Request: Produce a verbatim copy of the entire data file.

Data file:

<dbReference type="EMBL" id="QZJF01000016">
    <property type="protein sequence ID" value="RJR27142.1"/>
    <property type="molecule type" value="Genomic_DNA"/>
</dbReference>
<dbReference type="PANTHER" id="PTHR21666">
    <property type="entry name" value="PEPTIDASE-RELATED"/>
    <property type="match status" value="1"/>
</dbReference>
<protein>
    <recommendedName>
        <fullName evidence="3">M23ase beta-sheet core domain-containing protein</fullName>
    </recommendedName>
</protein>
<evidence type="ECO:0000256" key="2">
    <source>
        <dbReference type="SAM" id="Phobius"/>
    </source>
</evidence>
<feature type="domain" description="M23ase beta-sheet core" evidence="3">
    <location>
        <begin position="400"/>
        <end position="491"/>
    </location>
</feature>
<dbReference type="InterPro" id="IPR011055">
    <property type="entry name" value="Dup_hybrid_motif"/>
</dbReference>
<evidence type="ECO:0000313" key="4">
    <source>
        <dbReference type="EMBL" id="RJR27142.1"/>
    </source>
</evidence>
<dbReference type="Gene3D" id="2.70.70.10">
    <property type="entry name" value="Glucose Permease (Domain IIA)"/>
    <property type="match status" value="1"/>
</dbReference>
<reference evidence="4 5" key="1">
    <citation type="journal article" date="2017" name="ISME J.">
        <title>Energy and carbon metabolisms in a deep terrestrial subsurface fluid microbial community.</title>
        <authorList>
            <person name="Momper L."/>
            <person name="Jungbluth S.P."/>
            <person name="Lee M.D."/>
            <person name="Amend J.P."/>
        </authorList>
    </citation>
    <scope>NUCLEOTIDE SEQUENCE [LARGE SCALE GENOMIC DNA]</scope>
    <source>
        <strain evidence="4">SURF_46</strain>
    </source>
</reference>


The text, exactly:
<dbReference type="EMBL" id="QZJF01000016">
    <property type="protein sequence ID" value="RJR27142.1"/>
    <property type="molecule type" value="Genomic_DNA"/>
</dbReference>
<dbReference type="PANTHER" id="PTHR21666">
    <property type="entry name" value="PEPTIDASE-RELATED"/>
    <property type="match status" value="1"/>
</dbReference>
<protein>
    <recommendedName>
        <fullName evidence="3">M23ase beta-sheet core domain-containing protein</fullName>
    </recommendedName>
</protein>
<evidence type="ECO:0000256" key="2">
    <source>
        <dbReference type="SAM" id="Phobius"/>
    </source>
</evidence>
<feature type="domain" description="M23ase beta-sheet core" evidence="3">
    <location>
        <begin position="400"/>
        <end position="491"/>
    </location>
</feature>
<dbReference type="InterPro" id="IPR011055">
    <property type="entry name" value="Dup_hybrid_motif"/>
</dbReference>
<evidence type="ECO:0000313" key="4">
    <source>
        <dbReference type="EMBL" id="RJR27142.1"/>
    </source>
</evidence>
<dbReference type="Gene3D" id="2.70.70.10">
    <property type="entry name" value="Glucose Permease (Domain IIA)"/>
    <property type="match status" value="1"/>
</dbReference>
<reference evidence="4 5" key="1">
    <citation type="journal article" date="2017" name="ISME J.">
        <title>Energy and carbon metabolisms in a deep terrestrial subsurface fluid microbial community.</title>
        <authorList>
            <person name="Momper L."/>
            <person name="Jungbluth S.P."/>
            <person name="Lee M.D."/>
            <person name="Amend J.P."/>
        </authorList>
    </citation>
    <scope>NUCLEOTIDE SEQUENCE [LARGE SCALE GENOMIC DNA]</scope>
    <source>
        <strain evidence="4">SURF_46</strain>
    </source>
</reference>